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Facing waning support from Dems, Loughran won't seek re-election

After 13 years in the Erie County Legislature, and facing diminishing support from his fellow Democrats, Thomas A. Loughran won't run for another term this November.

The Snyder resident, who regularly clashed with Democrats in Erie County and Amherst, said he will spend the remainder of his time in office pushing for further change at the Erie County Water Authority.

"Political leaders don't want reform in the Erie County Water Authority, but my constituents do," Loughran said in an interview. "It's a broken system, and everyone knows it."

Town Democrats are poised to endorse Jeanne M. Vinal, an attorney and active party member, in the race for Loughran's Amherst-based 5th district. Joan Seamans, who ran unsuccessfully for State Senate last fall, also is a contender.

Republicans haven't settled on a nominee yet but Loughran's retirement makes the contest more attractive to prospective candidates, said Nicholas Langworthy, the Erie County Republican chairman.

"This changes the dynamics of the race," he said.

Loughran, 67, initially won election to the Legislature in 2005.

The longtime owner of Loughran's Bar and Restaurant in Snyder has advocated investing in SUNY Erie Community College's North Campus, expanding the University at Buffalo, downsizing the Legislature and barring logging operations in county-owned forests.

He's also angered county Democrats in recent years by voting against the party line on the county budget, the selection of a Legislature chairman and the operations of the Water Authority.

Loughran was passed over for chairman in early 2018, and he has been willing to cut deals with Republicans on the closely divided Legislature.

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In repeatedly calling for wholesale changes at the troubled Water Authority, Loughran crossed swords with Jerome D. Schad, chairman of the Authority and the Amherst Democratic Committee.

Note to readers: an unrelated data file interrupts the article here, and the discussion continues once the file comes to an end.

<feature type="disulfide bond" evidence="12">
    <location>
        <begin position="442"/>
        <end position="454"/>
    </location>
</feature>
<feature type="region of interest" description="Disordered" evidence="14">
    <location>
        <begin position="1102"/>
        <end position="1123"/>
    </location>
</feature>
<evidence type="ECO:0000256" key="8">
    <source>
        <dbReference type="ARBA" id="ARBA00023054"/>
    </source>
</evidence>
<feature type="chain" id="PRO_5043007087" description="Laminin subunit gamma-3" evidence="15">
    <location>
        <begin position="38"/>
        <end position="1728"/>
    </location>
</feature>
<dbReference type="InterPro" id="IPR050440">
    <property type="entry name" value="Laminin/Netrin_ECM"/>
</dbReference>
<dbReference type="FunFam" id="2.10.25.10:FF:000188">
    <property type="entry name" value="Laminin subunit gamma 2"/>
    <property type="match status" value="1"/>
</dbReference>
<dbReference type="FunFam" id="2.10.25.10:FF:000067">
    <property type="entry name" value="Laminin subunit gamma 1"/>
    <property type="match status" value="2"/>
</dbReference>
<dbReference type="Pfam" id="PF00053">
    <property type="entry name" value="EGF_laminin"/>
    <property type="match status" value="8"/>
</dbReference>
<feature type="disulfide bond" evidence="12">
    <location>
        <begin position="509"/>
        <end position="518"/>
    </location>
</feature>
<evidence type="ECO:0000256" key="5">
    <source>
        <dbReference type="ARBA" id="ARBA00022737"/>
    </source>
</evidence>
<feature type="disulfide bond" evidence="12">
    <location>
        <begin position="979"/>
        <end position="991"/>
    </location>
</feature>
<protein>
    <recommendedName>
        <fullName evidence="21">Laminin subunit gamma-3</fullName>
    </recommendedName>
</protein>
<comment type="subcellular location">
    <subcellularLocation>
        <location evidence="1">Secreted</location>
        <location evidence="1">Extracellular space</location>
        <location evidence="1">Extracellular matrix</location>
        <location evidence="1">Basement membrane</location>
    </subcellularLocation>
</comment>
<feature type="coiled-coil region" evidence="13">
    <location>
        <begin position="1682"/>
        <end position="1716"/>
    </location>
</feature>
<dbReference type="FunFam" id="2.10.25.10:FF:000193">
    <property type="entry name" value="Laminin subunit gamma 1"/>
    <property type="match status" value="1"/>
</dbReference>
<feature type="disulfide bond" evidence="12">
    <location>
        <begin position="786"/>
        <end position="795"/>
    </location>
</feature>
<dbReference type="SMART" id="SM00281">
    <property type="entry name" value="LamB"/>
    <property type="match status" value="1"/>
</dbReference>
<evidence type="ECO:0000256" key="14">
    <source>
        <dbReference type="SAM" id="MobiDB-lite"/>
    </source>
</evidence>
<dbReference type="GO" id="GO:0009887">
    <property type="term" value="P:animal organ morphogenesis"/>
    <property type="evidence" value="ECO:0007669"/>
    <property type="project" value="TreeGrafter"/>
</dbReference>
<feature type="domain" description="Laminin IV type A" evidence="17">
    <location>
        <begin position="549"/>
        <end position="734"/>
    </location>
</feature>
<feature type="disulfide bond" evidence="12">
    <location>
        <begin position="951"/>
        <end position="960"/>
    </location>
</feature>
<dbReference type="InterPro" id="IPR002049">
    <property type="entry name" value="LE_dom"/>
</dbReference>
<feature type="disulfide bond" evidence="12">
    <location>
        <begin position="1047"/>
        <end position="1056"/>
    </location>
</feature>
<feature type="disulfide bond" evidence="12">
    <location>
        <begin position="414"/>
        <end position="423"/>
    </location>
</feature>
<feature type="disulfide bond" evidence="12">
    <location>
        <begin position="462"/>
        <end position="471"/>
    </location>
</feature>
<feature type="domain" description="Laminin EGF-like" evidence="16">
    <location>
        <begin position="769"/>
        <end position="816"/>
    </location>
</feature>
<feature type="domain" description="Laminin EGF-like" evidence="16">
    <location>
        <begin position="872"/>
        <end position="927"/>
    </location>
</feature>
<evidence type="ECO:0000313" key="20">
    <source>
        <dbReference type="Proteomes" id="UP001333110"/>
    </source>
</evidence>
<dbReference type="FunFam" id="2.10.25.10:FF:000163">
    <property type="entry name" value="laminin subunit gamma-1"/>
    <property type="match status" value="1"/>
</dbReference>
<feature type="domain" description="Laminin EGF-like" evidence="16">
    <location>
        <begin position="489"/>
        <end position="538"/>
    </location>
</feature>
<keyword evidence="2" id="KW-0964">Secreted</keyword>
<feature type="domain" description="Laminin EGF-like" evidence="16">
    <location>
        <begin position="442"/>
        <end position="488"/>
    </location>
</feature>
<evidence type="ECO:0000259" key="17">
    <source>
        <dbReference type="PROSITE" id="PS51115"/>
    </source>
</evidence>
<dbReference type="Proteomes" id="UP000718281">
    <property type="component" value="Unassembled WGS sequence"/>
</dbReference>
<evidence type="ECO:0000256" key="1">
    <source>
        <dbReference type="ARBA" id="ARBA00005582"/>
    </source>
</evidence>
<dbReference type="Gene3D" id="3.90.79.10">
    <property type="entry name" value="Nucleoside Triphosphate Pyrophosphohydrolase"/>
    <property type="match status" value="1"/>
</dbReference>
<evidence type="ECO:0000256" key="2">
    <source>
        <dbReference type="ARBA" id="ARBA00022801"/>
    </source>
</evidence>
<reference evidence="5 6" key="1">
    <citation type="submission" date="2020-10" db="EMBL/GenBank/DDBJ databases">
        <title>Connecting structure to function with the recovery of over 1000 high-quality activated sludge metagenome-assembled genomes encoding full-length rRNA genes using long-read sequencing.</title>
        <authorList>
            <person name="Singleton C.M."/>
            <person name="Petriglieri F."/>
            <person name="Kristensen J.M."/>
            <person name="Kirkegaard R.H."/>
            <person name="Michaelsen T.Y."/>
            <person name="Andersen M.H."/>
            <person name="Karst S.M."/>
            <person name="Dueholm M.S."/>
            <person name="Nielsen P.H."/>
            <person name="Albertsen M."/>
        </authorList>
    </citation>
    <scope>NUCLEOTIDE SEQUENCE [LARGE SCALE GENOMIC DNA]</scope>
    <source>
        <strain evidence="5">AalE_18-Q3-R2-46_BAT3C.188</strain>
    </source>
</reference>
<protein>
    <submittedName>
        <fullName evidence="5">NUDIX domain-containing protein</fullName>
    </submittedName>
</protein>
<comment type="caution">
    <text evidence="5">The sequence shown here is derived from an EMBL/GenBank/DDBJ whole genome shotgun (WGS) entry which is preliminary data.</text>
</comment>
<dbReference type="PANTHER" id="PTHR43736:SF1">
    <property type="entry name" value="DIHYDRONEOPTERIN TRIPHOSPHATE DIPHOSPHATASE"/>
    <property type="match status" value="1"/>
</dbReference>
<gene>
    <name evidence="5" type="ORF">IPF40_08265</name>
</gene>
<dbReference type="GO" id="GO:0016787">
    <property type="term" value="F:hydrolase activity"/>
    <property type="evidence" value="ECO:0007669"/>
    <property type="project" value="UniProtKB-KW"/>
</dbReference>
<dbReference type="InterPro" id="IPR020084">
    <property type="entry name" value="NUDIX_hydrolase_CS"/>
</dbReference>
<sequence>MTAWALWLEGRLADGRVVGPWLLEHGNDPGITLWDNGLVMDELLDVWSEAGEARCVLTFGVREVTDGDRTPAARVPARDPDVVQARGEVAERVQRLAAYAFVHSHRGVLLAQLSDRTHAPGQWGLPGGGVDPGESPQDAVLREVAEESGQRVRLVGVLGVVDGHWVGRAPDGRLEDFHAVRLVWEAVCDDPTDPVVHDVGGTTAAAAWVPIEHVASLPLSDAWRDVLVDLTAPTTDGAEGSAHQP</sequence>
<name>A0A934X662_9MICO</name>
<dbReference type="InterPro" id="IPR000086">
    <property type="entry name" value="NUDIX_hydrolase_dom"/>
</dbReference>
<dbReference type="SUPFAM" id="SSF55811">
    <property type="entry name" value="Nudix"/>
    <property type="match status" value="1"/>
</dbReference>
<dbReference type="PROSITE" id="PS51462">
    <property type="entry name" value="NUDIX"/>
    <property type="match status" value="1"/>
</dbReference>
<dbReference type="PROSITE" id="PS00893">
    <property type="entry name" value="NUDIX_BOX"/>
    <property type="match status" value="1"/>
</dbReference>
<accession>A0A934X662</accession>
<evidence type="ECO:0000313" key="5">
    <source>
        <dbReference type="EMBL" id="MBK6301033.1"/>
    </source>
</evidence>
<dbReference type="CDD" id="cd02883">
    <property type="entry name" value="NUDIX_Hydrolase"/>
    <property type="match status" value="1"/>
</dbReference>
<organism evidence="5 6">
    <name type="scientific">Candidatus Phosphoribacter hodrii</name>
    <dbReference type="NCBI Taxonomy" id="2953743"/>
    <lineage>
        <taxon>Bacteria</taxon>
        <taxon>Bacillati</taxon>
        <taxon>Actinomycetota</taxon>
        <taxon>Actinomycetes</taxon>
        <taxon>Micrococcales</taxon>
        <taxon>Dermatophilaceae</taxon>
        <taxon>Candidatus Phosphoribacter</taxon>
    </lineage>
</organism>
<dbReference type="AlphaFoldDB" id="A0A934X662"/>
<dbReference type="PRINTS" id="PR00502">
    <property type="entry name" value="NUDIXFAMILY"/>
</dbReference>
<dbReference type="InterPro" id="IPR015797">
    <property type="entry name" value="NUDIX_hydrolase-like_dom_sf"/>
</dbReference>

Loughran thought Schad should step down following last year's critical state audit of the Authority, but Schad refused.

Loughran said he had been mulling his political future for some time, but he did show up to a town Democratic Committee meeting last week to make his case for the party's endorsement for another term.

There, he faced sharp questions over his loyalty to the party, said Schad, who insisted Democrats' disappointment with Loughran goes beyond the Water Authority standoff.

"I think that could be for some people, but I think it's a much broader issue with the committee," Schad said. "I got a very strong sense from people that after 13, 14 years, that was probably enough. I did not see any sign that there was even a small group of hard-core supporters that would push for his renomination this time around."

Effort to fire Water Authority chairman fails in Legislature

Vinal is expected to receive the committee's endorsement on Saturday.

"I've always been an independent legislator, and I think that was part of it," Loughran said.

Loughran said he made his final decision not to run after the meeting.

He said fundraising is always a challenge – most of his opponents have had more money to spend than him – but he easily won his last race in 2017 even after losing the Conservative Party endorsement that year.

Loughran said he intends to finish out his term and at this point he doesn't plan to endorse a successor.

"It's really been a privilege to be the representative from Amherst in the Legislature," he said. "You know, when is the time? I think now I can focus on an issue I've been working on for the last several years."

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